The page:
- Italian earthenware covered with an opaque glaze of tin oxide and usually highly decorated.
- any earthenware having an opaque glaze of tin oxide.
Origin of majolica
Examples from the Web for majolica
Only the majolica plate—and that is so firmly set in the wall.Howards End
E. M. Forster
First Room contains a collection of majolica from the Cini family.Rambles in Rome
S. Russell Forbes
The majolica of Florence, if such were ever made, is now unknown.
Some majolica vases, with coiled snake handles, were very creditable.
The Rimini majolica is chiefly remarkable for its wonderful glaze.
- a type of porous pottery glazed with bright metallic oxides that was originally imported into Italy via Majorca and was extensively made in Italy during the Renaissance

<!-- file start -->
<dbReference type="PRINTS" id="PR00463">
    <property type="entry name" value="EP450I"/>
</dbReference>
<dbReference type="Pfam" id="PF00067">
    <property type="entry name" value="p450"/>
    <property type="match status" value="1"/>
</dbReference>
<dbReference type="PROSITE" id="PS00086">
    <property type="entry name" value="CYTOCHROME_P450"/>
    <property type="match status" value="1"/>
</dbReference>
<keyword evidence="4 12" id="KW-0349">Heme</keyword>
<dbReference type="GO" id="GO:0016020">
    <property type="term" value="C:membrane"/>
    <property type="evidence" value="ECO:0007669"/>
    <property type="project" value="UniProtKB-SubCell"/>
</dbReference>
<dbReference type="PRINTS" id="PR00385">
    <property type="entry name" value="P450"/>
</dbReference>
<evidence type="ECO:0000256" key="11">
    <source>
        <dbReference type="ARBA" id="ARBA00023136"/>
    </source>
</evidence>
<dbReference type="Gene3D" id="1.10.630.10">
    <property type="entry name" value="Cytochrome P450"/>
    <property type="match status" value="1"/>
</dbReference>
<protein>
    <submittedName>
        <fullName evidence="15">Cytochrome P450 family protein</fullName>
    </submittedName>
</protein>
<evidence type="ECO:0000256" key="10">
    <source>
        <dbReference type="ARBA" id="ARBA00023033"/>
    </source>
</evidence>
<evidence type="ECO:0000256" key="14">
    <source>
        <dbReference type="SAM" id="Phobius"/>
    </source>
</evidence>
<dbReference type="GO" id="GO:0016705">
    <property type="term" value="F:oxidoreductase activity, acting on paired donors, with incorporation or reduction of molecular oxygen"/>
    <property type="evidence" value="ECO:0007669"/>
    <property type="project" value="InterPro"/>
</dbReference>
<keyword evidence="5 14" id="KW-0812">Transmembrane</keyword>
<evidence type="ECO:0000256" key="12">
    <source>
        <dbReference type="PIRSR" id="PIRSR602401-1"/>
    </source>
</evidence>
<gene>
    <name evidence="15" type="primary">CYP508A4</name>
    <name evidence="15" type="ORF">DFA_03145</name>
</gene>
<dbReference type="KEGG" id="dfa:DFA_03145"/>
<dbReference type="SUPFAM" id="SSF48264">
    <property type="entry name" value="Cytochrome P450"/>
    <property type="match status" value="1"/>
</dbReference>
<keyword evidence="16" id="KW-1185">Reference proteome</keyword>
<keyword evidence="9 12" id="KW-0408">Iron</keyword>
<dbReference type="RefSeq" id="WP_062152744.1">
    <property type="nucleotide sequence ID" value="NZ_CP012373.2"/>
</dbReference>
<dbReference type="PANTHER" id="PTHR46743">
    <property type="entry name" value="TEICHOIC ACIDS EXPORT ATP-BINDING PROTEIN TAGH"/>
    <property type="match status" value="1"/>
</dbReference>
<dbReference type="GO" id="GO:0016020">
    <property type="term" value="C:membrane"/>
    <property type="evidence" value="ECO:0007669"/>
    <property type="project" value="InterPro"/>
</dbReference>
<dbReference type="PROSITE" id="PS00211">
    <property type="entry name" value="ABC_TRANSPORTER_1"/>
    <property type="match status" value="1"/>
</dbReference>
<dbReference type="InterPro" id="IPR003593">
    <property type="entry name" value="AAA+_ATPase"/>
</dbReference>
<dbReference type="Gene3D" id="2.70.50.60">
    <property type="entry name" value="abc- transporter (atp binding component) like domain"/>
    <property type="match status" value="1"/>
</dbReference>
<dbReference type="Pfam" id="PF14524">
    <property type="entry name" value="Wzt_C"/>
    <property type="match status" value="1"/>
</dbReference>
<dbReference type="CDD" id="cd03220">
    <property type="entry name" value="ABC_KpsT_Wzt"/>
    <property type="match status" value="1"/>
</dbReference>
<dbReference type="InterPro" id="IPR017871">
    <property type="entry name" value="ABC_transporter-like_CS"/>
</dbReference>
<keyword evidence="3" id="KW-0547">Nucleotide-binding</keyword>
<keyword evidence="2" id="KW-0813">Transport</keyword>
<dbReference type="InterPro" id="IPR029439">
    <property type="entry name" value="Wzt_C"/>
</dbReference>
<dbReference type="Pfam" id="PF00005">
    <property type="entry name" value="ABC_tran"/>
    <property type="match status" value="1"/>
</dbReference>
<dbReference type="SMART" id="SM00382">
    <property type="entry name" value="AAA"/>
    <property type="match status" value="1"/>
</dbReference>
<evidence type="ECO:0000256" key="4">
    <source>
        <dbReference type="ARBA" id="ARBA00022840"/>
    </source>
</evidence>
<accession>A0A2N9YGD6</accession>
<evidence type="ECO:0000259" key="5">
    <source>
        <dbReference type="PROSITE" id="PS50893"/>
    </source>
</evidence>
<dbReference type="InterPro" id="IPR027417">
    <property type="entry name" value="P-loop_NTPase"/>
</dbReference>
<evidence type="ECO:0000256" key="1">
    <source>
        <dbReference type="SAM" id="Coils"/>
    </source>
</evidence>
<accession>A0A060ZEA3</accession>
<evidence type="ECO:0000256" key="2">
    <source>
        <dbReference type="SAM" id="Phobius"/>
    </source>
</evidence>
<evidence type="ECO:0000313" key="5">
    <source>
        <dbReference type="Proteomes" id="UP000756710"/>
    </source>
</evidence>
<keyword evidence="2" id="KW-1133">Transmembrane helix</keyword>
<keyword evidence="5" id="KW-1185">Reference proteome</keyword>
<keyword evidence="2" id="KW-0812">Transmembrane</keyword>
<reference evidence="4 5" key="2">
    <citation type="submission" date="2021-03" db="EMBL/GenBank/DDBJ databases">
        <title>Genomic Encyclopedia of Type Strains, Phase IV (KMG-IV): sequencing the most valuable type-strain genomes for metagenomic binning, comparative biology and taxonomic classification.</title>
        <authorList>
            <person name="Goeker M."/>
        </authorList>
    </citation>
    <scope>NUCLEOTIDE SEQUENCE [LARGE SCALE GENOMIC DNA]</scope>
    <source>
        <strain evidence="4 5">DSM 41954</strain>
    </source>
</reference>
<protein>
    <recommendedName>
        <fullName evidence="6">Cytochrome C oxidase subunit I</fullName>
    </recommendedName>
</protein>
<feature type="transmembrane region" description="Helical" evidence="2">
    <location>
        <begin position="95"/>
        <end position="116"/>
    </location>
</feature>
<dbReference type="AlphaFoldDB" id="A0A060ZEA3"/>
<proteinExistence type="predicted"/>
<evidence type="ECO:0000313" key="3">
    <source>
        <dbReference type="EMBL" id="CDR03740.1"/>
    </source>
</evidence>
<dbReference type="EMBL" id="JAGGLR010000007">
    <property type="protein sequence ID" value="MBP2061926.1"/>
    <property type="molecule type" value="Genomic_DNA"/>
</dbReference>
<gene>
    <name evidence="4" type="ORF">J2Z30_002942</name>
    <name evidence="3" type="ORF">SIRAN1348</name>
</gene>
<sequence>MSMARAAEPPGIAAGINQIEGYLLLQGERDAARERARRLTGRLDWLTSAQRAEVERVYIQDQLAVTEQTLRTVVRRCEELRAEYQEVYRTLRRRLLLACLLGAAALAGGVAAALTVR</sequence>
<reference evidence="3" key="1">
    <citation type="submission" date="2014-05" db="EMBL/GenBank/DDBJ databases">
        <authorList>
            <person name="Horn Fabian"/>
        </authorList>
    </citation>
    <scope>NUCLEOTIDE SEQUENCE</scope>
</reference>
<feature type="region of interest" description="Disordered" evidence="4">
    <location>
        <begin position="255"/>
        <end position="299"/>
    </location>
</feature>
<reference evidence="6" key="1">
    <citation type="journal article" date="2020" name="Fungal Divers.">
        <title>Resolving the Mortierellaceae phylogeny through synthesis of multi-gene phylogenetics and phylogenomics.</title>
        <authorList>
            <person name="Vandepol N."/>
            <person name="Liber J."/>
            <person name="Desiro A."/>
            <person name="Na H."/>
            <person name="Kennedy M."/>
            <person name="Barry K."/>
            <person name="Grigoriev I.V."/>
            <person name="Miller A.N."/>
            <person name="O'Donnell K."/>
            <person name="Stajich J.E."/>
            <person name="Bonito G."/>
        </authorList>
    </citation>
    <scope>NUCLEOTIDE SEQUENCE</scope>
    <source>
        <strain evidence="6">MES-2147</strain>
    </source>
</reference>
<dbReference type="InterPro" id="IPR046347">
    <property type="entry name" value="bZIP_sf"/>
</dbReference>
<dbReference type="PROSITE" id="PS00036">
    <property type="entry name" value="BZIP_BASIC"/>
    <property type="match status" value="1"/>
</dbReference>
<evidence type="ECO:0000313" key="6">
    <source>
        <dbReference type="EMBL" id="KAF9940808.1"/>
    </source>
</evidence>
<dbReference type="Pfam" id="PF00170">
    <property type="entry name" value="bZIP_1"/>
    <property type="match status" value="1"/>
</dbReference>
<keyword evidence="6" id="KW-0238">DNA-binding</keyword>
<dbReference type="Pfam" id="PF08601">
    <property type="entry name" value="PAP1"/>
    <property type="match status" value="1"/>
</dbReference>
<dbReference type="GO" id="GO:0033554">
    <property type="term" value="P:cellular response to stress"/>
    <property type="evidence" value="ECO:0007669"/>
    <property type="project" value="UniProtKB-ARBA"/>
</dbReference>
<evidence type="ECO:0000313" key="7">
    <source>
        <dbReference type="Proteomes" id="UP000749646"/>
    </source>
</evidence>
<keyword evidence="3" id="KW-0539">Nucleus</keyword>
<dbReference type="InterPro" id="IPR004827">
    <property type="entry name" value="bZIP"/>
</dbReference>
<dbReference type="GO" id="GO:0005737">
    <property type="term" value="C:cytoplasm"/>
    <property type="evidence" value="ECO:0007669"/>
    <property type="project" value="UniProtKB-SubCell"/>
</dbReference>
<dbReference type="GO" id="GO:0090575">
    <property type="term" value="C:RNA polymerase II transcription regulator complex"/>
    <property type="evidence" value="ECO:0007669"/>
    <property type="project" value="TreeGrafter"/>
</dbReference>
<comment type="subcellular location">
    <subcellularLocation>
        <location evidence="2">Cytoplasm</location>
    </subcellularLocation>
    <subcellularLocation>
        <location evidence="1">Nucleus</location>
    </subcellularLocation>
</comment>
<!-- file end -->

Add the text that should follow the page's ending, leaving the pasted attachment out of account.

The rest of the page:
Word Origin and History for majolica
Italian glazed pottery, 1550s, from Italian Majolica, 14c. name of island now known as Majorca in the Balearics, from Latin maior (see major (adj.)); so called because it is the largest of the three islands. The best pottery of this type was said to have been made there.